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Literature Reviews

Which databases to use?

Choosing sources for your Literature Review

Recommended Databases for your Subject area are listed in the Subject Support Guides (under Support & Training on the Library Homepage)

 

A-Z of Databases: A full A-Z of all the Libraries Databases and a short description of content can be accessed on the Library Homepage

 

Contact the Research Support Librarian for a consultation

Academic Bibliographic/Citation Databases (some of them !)

Bibliographic (Descriptive & Abstract) Citation Databases: Australian Education Index, British Education Index, Education Resources Information Centre (ERIC), Medline,Psyc INFO, Scopus, Sociological Abstracts, Web of Science

Note: Abstracting Databases will link out to full text if available & they search huge numbers of articles !

Full Text Databases: Academic Search Complete, Business Source Complete, Communication & Mass Media Complete, Emerald Management 175, Heine Online Law Journal Library, IEEE Xplore, Institute of Physics Electronic Journals (IOP), JSTOR Archive, Science Direct, Westlaw IE & Westlaw UK

 

Unsure? Speak to a Librarian

Are Databases enough?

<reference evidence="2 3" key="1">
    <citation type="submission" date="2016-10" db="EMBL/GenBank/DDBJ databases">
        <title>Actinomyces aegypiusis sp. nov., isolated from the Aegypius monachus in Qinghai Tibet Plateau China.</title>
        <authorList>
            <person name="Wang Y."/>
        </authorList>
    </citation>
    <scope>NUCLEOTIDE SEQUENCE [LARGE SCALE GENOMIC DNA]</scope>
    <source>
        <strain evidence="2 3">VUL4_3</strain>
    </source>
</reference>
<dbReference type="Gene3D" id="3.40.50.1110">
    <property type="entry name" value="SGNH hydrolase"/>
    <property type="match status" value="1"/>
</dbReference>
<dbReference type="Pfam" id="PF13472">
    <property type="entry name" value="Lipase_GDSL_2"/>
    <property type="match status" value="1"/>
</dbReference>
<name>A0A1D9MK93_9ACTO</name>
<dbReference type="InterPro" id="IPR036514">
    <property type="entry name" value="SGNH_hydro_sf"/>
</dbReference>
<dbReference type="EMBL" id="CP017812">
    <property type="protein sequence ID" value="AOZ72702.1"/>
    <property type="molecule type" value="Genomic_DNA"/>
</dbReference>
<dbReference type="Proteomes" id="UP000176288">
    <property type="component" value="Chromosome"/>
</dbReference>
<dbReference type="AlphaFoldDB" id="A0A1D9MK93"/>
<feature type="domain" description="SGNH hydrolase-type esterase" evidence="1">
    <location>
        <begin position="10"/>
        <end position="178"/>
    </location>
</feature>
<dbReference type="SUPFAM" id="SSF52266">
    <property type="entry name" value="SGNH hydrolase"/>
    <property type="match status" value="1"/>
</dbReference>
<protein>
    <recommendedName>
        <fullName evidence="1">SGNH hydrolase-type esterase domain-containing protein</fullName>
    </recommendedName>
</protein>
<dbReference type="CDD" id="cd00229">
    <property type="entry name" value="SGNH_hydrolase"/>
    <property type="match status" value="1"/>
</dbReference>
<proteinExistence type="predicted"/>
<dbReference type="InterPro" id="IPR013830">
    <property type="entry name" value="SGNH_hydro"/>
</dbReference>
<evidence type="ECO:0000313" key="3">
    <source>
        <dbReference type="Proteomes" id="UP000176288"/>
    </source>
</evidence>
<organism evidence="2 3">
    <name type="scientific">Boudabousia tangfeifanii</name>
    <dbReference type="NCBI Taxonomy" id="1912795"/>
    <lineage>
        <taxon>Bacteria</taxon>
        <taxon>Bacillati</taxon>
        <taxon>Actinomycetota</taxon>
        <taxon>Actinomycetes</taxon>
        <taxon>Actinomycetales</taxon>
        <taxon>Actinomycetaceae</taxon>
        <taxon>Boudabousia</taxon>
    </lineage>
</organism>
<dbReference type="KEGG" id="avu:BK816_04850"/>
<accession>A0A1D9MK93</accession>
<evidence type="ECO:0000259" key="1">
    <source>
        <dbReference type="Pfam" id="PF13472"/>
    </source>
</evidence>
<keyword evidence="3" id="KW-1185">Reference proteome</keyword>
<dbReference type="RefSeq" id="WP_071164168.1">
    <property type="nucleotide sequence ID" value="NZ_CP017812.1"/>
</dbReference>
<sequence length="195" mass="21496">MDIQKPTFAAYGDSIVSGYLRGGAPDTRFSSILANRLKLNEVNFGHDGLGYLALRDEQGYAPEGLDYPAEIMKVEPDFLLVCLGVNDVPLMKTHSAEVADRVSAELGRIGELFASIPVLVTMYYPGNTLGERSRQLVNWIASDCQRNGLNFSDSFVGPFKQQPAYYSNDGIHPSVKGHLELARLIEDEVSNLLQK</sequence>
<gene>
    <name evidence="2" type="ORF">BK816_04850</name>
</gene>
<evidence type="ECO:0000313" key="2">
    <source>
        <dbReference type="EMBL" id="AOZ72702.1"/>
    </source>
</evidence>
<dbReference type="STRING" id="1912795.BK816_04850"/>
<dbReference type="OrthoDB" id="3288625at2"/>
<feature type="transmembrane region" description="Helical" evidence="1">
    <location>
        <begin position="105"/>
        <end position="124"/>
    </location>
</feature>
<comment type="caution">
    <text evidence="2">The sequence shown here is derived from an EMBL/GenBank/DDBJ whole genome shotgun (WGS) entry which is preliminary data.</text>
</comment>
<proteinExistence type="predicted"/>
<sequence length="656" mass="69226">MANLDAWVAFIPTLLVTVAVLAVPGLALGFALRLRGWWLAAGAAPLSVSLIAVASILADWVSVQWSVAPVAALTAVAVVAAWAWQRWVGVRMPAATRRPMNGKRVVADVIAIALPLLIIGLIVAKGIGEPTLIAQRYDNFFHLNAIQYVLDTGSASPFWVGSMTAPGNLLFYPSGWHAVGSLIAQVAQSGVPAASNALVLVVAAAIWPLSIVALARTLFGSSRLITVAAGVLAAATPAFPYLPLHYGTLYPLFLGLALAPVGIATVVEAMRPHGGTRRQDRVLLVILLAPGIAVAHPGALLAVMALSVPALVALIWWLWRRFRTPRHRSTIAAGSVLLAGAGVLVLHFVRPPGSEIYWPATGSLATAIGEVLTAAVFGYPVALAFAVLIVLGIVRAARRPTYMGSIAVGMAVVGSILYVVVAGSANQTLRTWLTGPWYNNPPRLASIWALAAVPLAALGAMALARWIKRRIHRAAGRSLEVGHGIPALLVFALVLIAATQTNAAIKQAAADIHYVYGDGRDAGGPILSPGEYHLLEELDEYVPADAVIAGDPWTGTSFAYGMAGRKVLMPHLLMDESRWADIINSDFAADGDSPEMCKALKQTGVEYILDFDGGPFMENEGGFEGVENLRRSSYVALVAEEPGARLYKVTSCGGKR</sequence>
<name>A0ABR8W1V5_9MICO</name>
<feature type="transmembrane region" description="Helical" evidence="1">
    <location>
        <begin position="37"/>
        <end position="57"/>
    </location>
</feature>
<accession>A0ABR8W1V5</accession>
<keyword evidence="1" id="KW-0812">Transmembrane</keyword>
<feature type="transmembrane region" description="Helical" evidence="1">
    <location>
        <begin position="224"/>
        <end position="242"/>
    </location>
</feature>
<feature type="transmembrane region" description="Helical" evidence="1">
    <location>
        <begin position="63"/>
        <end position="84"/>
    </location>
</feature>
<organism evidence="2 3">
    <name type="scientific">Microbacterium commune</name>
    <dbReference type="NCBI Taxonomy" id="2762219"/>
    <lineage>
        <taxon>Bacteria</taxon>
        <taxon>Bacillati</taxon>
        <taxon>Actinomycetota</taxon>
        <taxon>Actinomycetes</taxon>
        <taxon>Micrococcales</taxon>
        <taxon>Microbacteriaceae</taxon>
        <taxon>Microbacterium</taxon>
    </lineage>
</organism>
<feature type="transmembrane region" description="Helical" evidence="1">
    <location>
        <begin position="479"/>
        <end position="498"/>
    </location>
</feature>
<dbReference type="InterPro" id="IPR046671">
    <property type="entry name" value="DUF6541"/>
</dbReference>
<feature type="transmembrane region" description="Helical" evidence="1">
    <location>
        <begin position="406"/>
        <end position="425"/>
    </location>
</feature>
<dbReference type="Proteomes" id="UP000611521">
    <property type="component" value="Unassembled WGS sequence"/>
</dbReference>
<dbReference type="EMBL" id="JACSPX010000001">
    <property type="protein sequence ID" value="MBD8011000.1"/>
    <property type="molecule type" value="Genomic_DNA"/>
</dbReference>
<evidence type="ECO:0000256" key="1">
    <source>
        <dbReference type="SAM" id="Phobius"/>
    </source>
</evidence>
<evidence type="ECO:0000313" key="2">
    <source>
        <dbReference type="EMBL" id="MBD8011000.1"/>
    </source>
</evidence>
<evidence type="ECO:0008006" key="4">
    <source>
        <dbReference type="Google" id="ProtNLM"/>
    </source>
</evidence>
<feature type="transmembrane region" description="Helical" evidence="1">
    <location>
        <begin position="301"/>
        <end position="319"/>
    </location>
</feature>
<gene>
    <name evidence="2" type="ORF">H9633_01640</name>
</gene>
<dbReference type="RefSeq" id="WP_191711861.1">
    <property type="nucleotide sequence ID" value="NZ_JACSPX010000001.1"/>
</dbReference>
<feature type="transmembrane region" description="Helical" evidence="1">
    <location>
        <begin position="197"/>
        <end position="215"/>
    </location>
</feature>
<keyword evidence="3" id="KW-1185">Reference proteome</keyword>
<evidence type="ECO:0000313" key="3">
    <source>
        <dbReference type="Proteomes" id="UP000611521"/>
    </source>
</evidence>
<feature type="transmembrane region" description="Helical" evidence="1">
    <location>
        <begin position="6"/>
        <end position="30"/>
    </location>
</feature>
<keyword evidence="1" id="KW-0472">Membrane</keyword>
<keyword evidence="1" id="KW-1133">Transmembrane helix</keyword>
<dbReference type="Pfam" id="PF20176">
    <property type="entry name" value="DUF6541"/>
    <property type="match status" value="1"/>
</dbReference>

You could also:

  • Visually scan reference lists/bibliographies from relevant studies
  •  Hand search key journals and conference proceedings
  • Contact study authors, experts, manufacturers, and other organisations
  • Search relevant Internet resources

Grey Literature

Grey literature is any information that is not produced by commercial publishers. It includes research reports, working papers, conference proceedings, theses, preprints, white papers, and reports produced by government departments, academics, business and industry.

Search the Library by keyword, individual name, and organisation

World Cat the collections of more than 10,000 libraries worldwide

Copac a merged online catalogue of major libraries in the UK and Ireland

LENUS (HSE Health Repository)

RIAN (Open Access Irish Research Publications)

OpenGray (Grey Literature in Europe)

ROAR (Registry of Open Access Repositories)

Science.gov (gateway to U.S Federal Science)

Google Scholar

 

Citation Tracking

Why track citations?

Citation tracking is used to discover how many times a particular article has been cited by other articles. As a general rule, high quality articles attract a greater number of citations. Citations are also used to measure the Impact of a particular Article/Journal or the Research performance of a Individual Researcher or Academic Institution.

The main indexers of citations are the Scopus & Web of Science databases.

More on measuring research impact here:

Conference Proceedings